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Mum’s The Word But Not The Only One

How are your summer annuals holding up? Are they ready to be refreshed? At this point in the year, it may be more economical and easier to switch to fall blooming flowers. The workhorse of these flowers is, of course, the chrysanthemum, or mum.

Certainly mums are the most popular and available fall flowers but they aren’t the only fall flowers. There are a number of other popular annuals and perennials that bloom in fall. They include pansies, certain sedum varieties, and asters, to name just a few.

Pansies can be annuals or perennials, depending on the hardiness zone. As might be expected, they are annuals here in our Zone 5 climate. However, they may grow back each year like several other plants that die off each fall and grow back each spring.

The other plants listed above – sedum and asters – are perennials. You can plant them and give them the same care you’d give any other perennial. Then you don’t have to worry about the best time to plant each one for fall color.

Mums are usually sold in pots. If you plant them in the ground, they can be planted as single clumps directly from the pots or split apart and planted in separate, smaller groupings. Some property owners prefer to plant mums in containers. You can remove them from the nursery pot and replant them in your decorative container. This allows you to divide the mums so they fit your container. The alternative is to buy them in nursery pots that can just slip into your decorative containers.

There’s still another alternative. Turn the design and installation of a your fall flowering plant bed(s) over to our landscape professionals. Then all you have to do is enjoy your new planting beds right up until the snow flies. No trips to the garden center. No research. All you have to do is approve the design. If you have a favorite, we can incorporate that, too. Remember, landscapes are to enjoy, not to take all of our time maintaining.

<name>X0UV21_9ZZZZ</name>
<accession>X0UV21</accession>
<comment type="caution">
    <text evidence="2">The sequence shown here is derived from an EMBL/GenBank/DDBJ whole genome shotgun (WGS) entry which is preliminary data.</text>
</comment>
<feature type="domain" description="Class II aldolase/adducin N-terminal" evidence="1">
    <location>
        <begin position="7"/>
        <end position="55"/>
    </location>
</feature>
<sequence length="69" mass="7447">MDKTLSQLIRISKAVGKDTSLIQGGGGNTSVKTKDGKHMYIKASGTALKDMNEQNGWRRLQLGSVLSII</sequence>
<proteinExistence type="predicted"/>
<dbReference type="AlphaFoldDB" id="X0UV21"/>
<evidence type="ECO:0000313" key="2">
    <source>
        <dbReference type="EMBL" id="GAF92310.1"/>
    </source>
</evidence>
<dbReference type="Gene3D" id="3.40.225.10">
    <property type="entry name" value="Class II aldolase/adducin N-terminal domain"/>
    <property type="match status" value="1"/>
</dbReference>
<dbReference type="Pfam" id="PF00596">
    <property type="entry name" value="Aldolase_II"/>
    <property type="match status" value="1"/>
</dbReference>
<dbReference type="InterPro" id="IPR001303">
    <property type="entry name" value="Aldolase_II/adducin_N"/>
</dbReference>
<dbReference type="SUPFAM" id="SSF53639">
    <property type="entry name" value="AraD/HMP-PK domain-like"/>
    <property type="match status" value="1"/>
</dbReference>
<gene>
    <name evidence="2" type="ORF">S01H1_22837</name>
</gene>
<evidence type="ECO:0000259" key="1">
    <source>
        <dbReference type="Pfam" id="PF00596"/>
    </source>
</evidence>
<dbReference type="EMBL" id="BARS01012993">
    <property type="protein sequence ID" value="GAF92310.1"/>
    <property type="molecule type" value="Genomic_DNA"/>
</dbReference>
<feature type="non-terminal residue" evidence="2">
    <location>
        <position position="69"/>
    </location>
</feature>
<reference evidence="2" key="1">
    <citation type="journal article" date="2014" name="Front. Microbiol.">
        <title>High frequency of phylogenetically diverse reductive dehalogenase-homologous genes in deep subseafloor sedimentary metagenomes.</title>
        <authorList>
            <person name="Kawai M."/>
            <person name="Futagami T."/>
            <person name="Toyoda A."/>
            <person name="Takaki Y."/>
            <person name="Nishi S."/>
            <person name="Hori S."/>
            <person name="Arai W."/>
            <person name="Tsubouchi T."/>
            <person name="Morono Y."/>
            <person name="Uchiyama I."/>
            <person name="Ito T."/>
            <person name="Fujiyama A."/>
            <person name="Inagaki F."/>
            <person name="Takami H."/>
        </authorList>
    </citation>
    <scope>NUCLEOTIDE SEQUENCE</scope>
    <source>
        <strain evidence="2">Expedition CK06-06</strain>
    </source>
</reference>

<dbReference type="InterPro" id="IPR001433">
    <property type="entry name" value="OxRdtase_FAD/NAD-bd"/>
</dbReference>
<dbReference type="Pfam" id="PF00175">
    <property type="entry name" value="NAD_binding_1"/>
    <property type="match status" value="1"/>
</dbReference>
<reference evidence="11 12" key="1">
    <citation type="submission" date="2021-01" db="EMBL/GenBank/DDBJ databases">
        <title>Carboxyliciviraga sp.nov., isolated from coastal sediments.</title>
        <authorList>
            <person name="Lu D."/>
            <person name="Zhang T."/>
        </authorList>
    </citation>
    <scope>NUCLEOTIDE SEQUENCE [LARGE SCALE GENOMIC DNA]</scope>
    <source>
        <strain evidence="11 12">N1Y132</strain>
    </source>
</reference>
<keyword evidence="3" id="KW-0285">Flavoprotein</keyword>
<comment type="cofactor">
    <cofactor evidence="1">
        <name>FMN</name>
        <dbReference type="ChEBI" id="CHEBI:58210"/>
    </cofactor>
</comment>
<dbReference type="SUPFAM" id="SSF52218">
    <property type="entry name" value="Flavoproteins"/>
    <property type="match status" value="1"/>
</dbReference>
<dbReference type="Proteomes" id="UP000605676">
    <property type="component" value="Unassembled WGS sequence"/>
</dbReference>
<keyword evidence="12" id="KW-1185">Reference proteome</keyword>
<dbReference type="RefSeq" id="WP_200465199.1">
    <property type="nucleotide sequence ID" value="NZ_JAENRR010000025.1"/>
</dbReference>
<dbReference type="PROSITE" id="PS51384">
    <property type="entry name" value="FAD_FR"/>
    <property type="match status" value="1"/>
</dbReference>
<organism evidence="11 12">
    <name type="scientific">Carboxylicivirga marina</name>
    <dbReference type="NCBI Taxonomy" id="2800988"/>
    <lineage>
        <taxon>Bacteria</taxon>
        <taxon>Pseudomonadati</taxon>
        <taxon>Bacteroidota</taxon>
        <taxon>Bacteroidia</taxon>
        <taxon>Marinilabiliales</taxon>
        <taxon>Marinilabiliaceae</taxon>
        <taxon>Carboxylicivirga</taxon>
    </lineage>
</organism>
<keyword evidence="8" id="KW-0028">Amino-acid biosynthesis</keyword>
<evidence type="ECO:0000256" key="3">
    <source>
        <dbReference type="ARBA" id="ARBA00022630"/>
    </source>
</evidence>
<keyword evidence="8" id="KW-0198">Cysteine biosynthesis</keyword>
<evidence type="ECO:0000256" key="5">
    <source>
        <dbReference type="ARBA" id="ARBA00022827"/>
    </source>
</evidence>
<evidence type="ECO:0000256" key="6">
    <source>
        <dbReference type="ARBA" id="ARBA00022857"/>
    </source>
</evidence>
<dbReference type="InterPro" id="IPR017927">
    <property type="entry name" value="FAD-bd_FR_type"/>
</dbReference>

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One comment on “Mum’s The Word But Not The Only One

  1. Mums are what I refer to as ‘short term annuals’, only because they fill in for warm season annuals that finish early and cool season annuals that should wait for the autumn weather to cool off a bit, especially if cyclamen are the incoming cool season annual. (Cylamen do not like warm autumn weather.) However, mums will always be perennials to me. That is why I dislike using them, only to waste them after bloom. There were small white mums in my former garden that lasted all through the 1990s. I just could not get rid of them while they were so reliable.

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